How to Opt-Out of an Interest Rate Increase | CreditShout

Credit Card Interest Rate Increased? Here’s How To Opt Out.

By Kevin / June 29, 2012
How to opt-out of a credit card interest rate increase

THIS PAGE MAY CONTAIN AFFILIATE LINKS. MEANING WE RECEIVE COMMISSIONS FOR PURCHASES MADE THROUGH THOSE LINKS, AT NO COST TO YOU. PLEASE READ OUR DISCLOSURE FOR MORE INFO.

Credit Shout may collect a share of sales or other compensation from the links on this page.

Have you received a notice from your credit card issuer that your interest rate will be increasing? If so, you have the right to decline this increase or other significant changes to your account.

The Credit CARD Act of 2009 requires issuers to give you at least 45 days’ notice of these changes, inform you of your rights and allow you to opt out and have your account closed. This also gives you time to look for new solutions to pay off your balance or transfer it to another credit card, if you wish.

More...

Read This Before You Opt Out!

First, it’s important to understand that when you opt out of an interest rate increase you should not make ANY new purchases with your card. If you do, a higher APR will be automatically triggered.

This is why it’s very important to make sure there are no automatic payments scheduled with your credit card after you opt out, such as utilities or monthly subscriptions. There are also some changes you cannot opt out of, including a decrease in your credit limit, the minimum monthly payment amount and an APR increase triggered by a default, or an APR interest that’s caused by a change in the prime rate if your interest rate is variable.

Your credit card issuer is also required under the Act to give you three options to repay any existing balance after you close your account:

  1. You may pay the balance over at least 5 years;
  2. You may make new minimum payments each month that aren’t more than twice the percentage used before; OR
  3. You may repay your balance under the terms in place before you opted out.

Why You Should Opt Out in Writing

You’re allowed under law to use a toll-free number to opt out of your rate increase, although it’s recommended that you reject an interest rate increase in writing. Submitting your request in writing provides a paper trail and gives you proof. If you use the toll-free number, the credit card issuer may promise to send you an acknowledgement of your request through the mail, although you may not receive it.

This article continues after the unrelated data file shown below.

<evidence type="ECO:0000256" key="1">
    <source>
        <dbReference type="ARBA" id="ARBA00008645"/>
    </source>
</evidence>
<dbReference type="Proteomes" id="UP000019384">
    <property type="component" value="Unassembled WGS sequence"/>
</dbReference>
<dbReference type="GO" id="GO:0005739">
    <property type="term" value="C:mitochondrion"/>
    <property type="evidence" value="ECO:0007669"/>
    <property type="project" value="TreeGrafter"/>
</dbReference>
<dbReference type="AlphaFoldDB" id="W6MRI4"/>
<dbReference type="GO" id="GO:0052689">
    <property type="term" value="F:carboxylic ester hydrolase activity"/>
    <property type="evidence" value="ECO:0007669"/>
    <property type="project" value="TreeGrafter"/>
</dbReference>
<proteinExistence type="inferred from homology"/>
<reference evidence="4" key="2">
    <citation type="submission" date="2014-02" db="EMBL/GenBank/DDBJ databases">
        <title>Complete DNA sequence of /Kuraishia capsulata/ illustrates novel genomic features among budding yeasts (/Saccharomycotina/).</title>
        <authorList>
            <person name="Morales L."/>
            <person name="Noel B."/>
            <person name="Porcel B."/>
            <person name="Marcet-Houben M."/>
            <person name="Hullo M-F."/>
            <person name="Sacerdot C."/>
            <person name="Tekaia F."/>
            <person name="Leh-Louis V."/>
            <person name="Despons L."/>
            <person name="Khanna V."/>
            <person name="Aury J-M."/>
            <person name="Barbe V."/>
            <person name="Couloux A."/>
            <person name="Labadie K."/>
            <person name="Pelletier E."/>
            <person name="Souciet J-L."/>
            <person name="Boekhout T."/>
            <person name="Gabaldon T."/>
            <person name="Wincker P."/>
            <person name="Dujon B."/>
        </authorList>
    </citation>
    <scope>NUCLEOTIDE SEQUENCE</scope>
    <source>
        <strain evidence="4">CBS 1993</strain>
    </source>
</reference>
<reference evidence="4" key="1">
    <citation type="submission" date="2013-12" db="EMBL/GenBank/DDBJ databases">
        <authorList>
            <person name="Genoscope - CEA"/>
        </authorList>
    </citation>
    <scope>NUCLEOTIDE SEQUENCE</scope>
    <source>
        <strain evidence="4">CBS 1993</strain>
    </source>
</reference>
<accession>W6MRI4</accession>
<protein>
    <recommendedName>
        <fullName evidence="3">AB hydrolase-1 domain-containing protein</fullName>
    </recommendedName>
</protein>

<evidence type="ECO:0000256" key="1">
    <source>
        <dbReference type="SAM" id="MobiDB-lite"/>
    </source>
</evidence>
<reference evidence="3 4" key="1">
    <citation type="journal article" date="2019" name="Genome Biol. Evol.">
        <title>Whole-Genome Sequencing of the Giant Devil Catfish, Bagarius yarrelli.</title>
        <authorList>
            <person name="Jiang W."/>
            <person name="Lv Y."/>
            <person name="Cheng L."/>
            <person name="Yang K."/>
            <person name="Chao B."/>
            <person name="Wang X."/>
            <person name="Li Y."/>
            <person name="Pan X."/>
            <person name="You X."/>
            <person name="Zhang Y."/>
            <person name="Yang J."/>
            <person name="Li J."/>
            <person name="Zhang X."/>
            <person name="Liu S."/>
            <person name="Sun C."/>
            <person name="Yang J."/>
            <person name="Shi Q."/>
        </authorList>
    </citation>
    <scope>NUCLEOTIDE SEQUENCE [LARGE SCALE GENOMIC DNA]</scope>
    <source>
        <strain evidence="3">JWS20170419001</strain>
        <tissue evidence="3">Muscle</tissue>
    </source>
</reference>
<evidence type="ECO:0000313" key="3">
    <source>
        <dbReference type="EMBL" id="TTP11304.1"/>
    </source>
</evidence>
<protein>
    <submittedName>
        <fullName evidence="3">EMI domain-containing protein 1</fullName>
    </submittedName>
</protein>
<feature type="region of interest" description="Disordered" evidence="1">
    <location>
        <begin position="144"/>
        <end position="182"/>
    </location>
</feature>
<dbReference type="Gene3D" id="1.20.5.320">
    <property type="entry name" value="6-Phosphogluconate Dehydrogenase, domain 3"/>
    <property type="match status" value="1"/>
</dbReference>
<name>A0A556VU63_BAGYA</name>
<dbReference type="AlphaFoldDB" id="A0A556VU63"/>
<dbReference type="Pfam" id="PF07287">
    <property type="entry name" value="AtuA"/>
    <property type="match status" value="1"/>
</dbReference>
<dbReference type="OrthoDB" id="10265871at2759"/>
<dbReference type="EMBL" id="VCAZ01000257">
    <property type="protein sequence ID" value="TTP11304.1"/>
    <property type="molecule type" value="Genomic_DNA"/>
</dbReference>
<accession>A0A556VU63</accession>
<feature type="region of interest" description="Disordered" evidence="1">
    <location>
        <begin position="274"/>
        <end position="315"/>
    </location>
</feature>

How to Decline an Interest Rate Increase

Here are the important steps you should take to formally decline an increase in your interest rate in writing:

  • Write a simple opt-out letter (see sample below) that includes the account number, your rejection of the new interest rate and your preferred method for paying the balance.
  • Mail it well before the deadline stated in the notice of change in terms you received from your credit card issuer.
  • This step is very important – Mail your letter via certified mail with a return receipt so you have proof it was received.
  • The letter should be mailed to the address listed in your notice of change in terms, not the payment address.
  • Follow up with the credit card issuer to make sure your account will be closed and your letter was processed.

Sample Opt-Out Letter

Below is the form of a simple letter you can use to opt-out of an interest rate increase for your credit card:

Date

Your Name

Your Address

Name of Credit Card Issuer

It's Address

Re: YOUR ACCOUNT NUMBER

To Whom It May Concern:

On DATE, I received a notice indicating an interest rate increase on the above referenced account. The notice gives me until DATE to notify you of my intention to opt out of the increase in the interest rate on my account.

This letter serves as my notification that I am rejecting this change in terms. I wish to continue paying the existing balance on my card under the old terms with an interest rate of X%.

Please confirm in writing that I have been opted out of this interest rate increase.

Sincerely,

YOUR NAME

The editorial content on this page is not provided by any of the companies mentioned and has not been reviewed, approved or otherwise endorsed by any of these entities. Opinions expressed here are the author's alone. Additionally, the opinions of the commenters are not necessarily the opinions of this site

Leave a comment:


shares